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Circle-Tree as a Calculator

Using Circle-Tree Drawings as a Calculator

So this isn’t just a procrastination game for doodling when you’re bored (and have a lot of colored pencils, for some reason). We can use circle-tree as a way to express math!


For math, the first thing we need are numbers. I’m just going to draw some pictures which are defined to be the numbers. We don’t worry too much about whether they are “really” numbers or not in the way that we don’t worry about whether “102” or “CII” is a better way to explain the concept of “how many cents in a dollar plus how many hands a person has”ness.1

So this is 0:

And this is 1:

And this is 2:

And this is 3:

I hope you see the pattern, but to drive it home, I’ll jump to 13:

You can see that in every case, the number of “red dots” (more precisely, dots contained in the outer bubble) is equal to the number we’re trying to write. Additionally, you can see that there’s always that one “green dot” (dot contained in the inner bubble) on the far right, with all links “leaning right” (each red dot is connected to a link which represents the rest of the dots).


Well, numbers aren’t that useful if you can’t do math with them! (I mean, that’s the real reason that we use 102 and not CII. It’s hard to do math when you have no concept of place-value.)

So, how do we define addition? Well, let’s look at a picture:

Yeah, so it’s not a model of simplicity. But it’s incredibly powerful. Let’s link it to, say, 5 and 3:

Now you should immediately see that some bubbles can be burst here:

And then can burst some more bubbles!

You get the picture.

And now we have the result, 8. Now, you can probably see how the addition works: it “adds” two numbers in the way that if you have 3 things and you have 5 things, and you put them next to each other, you have 8 things. So that’s not the most intelligent way to add. But addition’s not all we can do.


So how can we multiply two things together? Let’s answer a simpler question first: how do we multiply something by 4? Well, let’s look at something even simpler: how would we add 2 + 2 + 2 + 2? Let’s try to avoid having 3 additions, since that’s kinda complicated. We can skip to the second-to-last step, which we can still see will add the values:

So you can kinda pop those bubbles in your head, and you’ll get 8. But repeating the same thing four times is kinda preventing us from seeing the bigger picture. How do we get rid of repeated elements? Well, we can create repeated elements by bursting a bubble, so if we can walk that process back, we get:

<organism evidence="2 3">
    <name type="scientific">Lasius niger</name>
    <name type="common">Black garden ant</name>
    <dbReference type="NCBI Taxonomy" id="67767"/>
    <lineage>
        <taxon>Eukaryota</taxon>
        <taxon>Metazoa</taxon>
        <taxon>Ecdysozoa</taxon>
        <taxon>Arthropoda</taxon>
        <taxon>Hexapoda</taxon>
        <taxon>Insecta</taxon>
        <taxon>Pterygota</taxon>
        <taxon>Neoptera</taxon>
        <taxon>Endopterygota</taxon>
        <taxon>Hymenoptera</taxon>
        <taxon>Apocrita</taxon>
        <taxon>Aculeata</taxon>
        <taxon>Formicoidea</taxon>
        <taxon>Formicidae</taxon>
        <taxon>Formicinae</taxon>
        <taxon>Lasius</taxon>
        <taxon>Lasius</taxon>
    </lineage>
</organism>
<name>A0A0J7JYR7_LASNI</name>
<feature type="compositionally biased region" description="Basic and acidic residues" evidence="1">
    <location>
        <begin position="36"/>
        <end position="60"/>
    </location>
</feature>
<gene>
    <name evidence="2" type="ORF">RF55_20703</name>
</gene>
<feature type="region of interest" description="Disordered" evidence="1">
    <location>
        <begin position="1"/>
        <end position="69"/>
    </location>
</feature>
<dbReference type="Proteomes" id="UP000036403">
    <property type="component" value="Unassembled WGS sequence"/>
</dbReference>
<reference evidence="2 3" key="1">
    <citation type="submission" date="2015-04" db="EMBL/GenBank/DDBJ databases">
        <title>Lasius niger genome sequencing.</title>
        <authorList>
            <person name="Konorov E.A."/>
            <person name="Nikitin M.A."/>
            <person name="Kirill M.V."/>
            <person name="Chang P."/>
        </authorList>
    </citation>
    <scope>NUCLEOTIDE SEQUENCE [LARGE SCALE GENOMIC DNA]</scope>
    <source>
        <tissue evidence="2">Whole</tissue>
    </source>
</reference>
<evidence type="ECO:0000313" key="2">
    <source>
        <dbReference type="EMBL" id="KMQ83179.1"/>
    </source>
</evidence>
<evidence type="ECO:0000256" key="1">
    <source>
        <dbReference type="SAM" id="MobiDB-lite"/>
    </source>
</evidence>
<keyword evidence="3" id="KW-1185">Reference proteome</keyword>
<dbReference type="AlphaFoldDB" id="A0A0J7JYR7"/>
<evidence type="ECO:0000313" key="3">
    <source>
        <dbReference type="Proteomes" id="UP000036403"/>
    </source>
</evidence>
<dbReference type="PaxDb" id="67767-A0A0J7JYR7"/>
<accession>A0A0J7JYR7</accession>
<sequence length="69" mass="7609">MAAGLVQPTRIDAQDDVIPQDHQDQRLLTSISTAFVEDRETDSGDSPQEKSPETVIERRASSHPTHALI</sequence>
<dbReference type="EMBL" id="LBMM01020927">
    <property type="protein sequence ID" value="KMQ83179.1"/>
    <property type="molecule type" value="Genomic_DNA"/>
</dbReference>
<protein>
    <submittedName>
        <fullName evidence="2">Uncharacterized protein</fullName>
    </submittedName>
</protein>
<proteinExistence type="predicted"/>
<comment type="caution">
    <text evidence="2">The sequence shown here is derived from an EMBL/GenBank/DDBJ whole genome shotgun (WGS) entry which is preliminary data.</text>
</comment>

Looking at the left bubble, we can see that it is in fact 4! And on the right, we have something that’s alomst 2, except that it’s missing the outer layer and it includes a free red dot. We can fix both problems by drawing a bubble around it that’s immediately burst.

And now we want a picture that’s kinda like the addition one: when linked to two numbers, it represents the product of the two numbers. We can again do this by blowing two bubbles, the outer one representing the first factor and the inner one representing the second:

We now have a multiplier! It works because bubble bursting allows us to duplicate something multiple times, and numbers are effectively machines to duplicate stuff. For example, if you burst 10, you repeat whatever it was linked to 10 times.


So we can add, and we can multiply. What’s next? Exponentiation! We can represent exponentiation as repeated multiplication. Again, we skip to a few steps from the end of the bubble-burst process (or a few steps from the beginning of the bubble creation process). Using the example 2 * 2 * 2 * 2, we have the bubble:

If you go through the process, you can see that the result is in fact \(2^4 = 16\). We can create a bubble and move the 2s out:

Notice that this is 4 followed by 2. Interestingly, we are treating the number on the left as a machine, which is burst to provide the pattern for multiplying the number on its right by itself. However, if we generalize the pattern into a bubble, we need to draw two bubbles to burst the two numbers into. It ends up looking like this:


So now you know how to do math using the circle-tree system. We can use certain bubbles as “machines” that allow us to perform certain actions. We can also use certain other bubbles as numbers. Even those bubbles are, at the end of the day, numbers, to repeat a bubble some number of times.

Basically, the circle-tree gives us a way to show how to calculate things. And we can use this as a way to reason about calculation itself.

  1. Although, off the record, for doing math CII is a terrible way of representing 102. 

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